FLYING

FLYING - Flying Cars: Speeding Toward the Future of...

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Flying Cars: Speeding Toward the Future of Policing CJ 730: Organizational Theory Alicia Deal 1
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04-13-06 Flying Cars: Speeding Toward the Future of Policing The ability police or manage flying cars depends largely on the present, available technology. Yet, the increased use of flying cars by civilians will only make policing even more difficult and costly than what it is now. Many people may assume that policing flying cars is simple, just imitate what was done on "The Jetsons" or any other futuristic film with "flying cars." But we must remember that that cartoons and films are not real; they are just the product of someone's imagination and special effects. Therefore, any proposed plan should remain practical and realistic; however, we must also be as equally creative in how we are to plan, devise, implement, and enforce monitoring strategies that will prevent great tragedies or obstacles. Planning of this magnitude, should be done by the experts in the fields of criminal justice, science, and technology, in order to ensure the safety of its drivers, passengers, and passerbys. The committee should consist of top police officials, aviation experts, NASA experts, legislatures, and others in related fields that can aid in implementing a meticulous and thorough strategy to police flying cars. Examples of some questions the committee should answer include: how can the police control and monitor this new technology; what operational rules and regulations should be put in place, and why; what safety measures will be recommended, and why; and how can this technology not be used destructively (criminally). The police can monitor flying cars, yet only within the realm of the available technology and support of the community, including the scientific community and the government. Without the appropriate support and funding, police jurisdictions will have a great difficulty enforcing any rule or regulation set forth by the committee. Therefore, the committee must determine how funds are to be allotted to all police jurisdictions in order to monitor flying cars. It is logical to assume that since large metropolitan areas and large cities are more likely to have a heavier traffic flow of flying cars than towns and rural areas, larger jurisdictions will be awarded more funds. Still, the committee should be able to divide the funds to include all police departments 2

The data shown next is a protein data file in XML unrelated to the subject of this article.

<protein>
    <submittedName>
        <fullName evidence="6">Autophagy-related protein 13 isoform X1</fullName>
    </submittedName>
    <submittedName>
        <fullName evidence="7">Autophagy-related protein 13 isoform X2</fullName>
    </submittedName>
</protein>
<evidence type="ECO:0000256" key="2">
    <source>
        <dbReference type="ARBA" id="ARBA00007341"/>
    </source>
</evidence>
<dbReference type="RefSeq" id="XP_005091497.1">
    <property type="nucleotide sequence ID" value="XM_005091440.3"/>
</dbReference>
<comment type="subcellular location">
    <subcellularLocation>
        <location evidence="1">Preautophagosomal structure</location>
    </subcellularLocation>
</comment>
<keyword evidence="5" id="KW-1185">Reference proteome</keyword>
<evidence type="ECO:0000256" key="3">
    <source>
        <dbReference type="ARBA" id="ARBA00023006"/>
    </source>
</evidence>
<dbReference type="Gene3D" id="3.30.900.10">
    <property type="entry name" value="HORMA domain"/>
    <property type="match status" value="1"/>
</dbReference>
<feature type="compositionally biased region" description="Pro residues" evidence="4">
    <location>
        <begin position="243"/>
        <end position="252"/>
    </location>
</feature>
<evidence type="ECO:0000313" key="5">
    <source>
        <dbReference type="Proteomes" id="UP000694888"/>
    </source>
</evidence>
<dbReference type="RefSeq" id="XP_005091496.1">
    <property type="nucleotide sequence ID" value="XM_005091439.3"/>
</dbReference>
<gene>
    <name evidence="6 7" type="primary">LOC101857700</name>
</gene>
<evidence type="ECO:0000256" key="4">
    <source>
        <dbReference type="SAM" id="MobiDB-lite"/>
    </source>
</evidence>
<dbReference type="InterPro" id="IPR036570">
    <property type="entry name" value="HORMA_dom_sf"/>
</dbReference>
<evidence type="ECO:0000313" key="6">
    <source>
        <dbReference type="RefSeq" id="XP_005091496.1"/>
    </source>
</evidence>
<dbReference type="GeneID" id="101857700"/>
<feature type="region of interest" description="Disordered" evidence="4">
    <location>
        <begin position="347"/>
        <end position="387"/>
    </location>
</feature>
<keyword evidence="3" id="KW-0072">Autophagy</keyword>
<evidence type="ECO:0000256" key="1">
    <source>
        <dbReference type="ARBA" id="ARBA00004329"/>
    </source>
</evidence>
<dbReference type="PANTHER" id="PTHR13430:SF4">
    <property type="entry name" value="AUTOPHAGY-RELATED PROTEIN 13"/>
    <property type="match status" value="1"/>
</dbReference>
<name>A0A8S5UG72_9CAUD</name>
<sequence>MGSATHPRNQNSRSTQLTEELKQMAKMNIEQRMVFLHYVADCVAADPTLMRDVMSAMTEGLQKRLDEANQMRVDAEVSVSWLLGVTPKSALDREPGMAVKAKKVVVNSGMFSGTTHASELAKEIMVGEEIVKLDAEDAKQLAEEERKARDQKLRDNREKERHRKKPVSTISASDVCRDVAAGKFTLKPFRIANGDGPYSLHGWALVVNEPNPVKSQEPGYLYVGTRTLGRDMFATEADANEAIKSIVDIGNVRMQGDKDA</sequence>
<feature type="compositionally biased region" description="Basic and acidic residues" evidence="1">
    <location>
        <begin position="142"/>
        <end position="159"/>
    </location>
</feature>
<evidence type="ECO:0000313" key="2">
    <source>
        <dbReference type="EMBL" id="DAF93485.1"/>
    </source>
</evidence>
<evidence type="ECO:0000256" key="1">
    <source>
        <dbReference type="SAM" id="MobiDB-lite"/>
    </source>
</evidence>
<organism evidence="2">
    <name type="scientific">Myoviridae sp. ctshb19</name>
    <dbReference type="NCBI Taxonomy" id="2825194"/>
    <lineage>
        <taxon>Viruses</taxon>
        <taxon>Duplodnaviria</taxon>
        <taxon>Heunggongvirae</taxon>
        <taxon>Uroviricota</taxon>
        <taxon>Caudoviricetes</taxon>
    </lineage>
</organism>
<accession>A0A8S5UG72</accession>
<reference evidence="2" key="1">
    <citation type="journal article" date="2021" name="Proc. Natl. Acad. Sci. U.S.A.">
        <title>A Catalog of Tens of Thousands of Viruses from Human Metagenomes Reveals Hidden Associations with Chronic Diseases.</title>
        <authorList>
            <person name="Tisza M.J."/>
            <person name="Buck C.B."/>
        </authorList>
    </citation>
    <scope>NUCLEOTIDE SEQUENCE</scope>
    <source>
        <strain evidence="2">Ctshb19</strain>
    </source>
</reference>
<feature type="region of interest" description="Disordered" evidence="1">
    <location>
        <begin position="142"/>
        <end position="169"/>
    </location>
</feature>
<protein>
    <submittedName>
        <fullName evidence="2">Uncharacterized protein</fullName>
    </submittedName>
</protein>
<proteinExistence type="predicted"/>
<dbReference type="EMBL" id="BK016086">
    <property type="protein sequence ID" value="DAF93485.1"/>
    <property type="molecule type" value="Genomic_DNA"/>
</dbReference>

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and not to exclude the smaller jurisdictions. Their contribution and commitment in the policing
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FLYING - Flying Cars: Speeding Toward the Future of...

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